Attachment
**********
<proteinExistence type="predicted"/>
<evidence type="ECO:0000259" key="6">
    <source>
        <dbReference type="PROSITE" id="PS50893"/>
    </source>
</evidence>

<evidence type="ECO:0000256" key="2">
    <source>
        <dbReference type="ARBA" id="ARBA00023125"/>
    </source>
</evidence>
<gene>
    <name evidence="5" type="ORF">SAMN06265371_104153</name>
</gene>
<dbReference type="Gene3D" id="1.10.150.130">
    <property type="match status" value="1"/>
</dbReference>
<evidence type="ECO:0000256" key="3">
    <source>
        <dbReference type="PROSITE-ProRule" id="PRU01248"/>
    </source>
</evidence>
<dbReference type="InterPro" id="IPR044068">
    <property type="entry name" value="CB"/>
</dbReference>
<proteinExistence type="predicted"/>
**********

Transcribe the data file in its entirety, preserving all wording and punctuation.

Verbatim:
<proteinExistence type="predicted"/>
<evidence type="ECO:0000259" key="6">
    <source>
        <dbReference type="PROSITE" id="PS50893"/>
    </source>
</evidence>

<evidence type="ECO:0000256" key="2">
    <source>
        <dbReference type="ARBA" id="ARBA00023125"/>
    </source>
</evidence>
<gene>
    <name evidence="5" type="ORF">SAMN06265371_104153</name>
</gene>
<dbReference type="Gene3D" id="1.10.150.130">
    <property type="match status" value="1"/>
</dbReference>
<evidence type="ECO:0000256" key="3">
    <source>
        <dbReference type="PROSITE-ProRule" id="PRU01248"/>
    </source>
</evidence>
<dbReference type="InterPro" id="IPR044068">
    <property type="entry name" value="CB"/>
</dbReference>
<proteinExistence type="predicted"/>